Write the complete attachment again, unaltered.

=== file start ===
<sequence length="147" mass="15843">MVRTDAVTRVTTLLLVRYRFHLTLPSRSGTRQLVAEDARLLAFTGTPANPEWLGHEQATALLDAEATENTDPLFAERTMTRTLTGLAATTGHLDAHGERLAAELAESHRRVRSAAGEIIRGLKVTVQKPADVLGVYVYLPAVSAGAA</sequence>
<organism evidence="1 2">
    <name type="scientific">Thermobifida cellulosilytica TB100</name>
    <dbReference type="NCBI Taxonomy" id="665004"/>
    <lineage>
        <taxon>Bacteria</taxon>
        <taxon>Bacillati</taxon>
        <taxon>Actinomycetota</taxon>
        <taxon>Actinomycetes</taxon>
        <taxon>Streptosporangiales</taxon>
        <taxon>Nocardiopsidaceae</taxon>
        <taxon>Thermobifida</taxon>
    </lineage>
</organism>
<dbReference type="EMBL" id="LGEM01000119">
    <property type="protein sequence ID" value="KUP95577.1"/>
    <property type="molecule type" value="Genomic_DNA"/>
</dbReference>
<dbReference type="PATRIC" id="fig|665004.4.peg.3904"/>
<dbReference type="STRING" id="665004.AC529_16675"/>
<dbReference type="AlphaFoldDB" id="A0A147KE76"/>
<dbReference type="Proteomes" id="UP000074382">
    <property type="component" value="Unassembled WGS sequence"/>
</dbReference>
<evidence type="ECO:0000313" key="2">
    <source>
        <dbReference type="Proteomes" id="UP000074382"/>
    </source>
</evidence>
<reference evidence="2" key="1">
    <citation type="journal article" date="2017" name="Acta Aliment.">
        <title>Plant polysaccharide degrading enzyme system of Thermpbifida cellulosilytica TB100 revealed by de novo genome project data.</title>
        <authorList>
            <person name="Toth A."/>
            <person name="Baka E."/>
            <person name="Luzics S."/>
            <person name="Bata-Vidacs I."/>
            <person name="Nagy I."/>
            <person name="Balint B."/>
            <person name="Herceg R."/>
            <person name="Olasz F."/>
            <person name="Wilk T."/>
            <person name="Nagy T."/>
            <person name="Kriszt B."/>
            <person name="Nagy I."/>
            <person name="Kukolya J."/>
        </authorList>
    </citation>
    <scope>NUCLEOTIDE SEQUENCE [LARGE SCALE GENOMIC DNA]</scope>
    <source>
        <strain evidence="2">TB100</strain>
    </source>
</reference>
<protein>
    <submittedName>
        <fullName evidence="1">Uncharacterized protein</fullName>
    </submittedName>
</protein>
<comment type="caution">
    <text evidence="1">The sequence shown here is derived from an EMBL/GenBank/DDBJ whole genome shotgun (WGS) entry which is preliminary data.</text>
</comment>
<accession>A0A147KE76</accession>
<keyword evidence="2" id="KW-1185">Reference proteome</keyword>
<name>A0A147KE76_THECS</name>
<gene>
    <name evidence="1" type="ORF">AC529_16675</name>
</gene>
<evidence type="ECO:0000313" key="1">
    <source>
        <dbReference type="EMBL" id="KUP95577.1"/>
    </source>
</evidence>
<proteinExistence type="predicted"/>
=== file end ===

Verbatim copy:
<sequence length="147" mass="15843">MVRTDAVTRVTTLLLVRYRFHLTLPSRSGTRQLVAEDARLLAFTGTPANPEWLGHEQATALLDAEATENTDPLFAERTMTRTLTGLAATTGHLDAHGERLAAELAESHRRVRSAAGEIIRGLKVTVQKPADVLGVYVYLPAVSAGAA</sequence>
<organism evidence="1 2">
    <name type="scientific">Thermobifida cellulosilytica TB100</name>
    <dbReference type="NCBI Taxonomy" id="665004"/>
    <lineage>
        <taxon>Bacteria</taxon>
        <taxon>Bacillati</taxon>
        <taxon>Actinomycetota</taxon>
        <taxon>Actinomycetes</taxon>
        <taxon>Streptosporangiales</taxon>
        <taxon>Nocardiopsidaceae</taxon>
        <taxon>Thermobifida</taxon>
    </lineage>
</organism>
<dbReference type="EMBL" id="LGEM01000119">
    <property type="protein sequence ID" value="KUP95577.1"/>
    <property type="molecule type" value="Genomic_DNA"/>
</dbReference>
<dbReference type="PATRIC" id="fig|665004.4.peg.3904"/>
<dbReference type="STRING" id="665004.AC529_16675"/>
<dbReference type="AlphaFoldDB" id="A0A147KE76"/>
<dbReference type="Proteomes" id="UP000074382">
    <property type="component" value="Unassembled WGS sequence"/>
</dbReference>
<evidence type="ECO:0000313" key="2">
    <source>
        <dbReference type="Proteomes" id="UP000074382"/>
    </source>
</evidence>
<reference evidence="2" key="1">
    <citation type="journal article" date="2017" name="Acta Aliment.">
        <title>Plant polysaccharide degrading enzyme system of Thermpbifida cellulosilytica TB100 revealed by de novo genome project data.</title>
        <authorList>
            <person name="Toth A."/>
            <person name="Baka E."/>
            <person name="Luzics S."/>
            <person name="Bata-Vidacs I."/>
            <person name="Nagy I."/>
            <person name="Balint B."/>
            <person name="Herceg R."/>
            <person name="Olasz F."/>
            <person name="Wilk T."/>
            <person name="Nagy T."/>
            <person name="Kriszt B."/>
            <person name="Nagy I."/>
            <person name="Kukolya J."/>
        </authorList>
    </citation>
    <scope>NUCLEOTIDE SEQUENCE [LARGE SCALE GENOMIC DNA]</scope>
    <source>
        <strain evidence="2">TB100</strain>
    </source>
</reference>
<protein>
    <submittedName>
        <fullName evidence="1">Uncharacterized protein</fullName>
    </submittedName>
</protein>
<comment type="caution">
    <text evidence="1">The sequence shown here is derived from an EMBL/GenBank/DDBJ whole genome shotgun (WGS) entry which is preliminary data.</text>
</comment>
<accession>A0A147KE76</accession>
<keyword evidence="2" id="KW-1185">Reference proteome</keyword>
<name>A0A147KE76_THECS</name>
<gene>
    <name evidence="1" type="ORF">AC529_16675</name>
</gene>
<evidence type="ECO:0000313" key="1">
    <source>
        <dbReference type="EMBL" id="KUP95577.1"/>
    </source>
</evidence>
<proteinExistence type="predicted"/>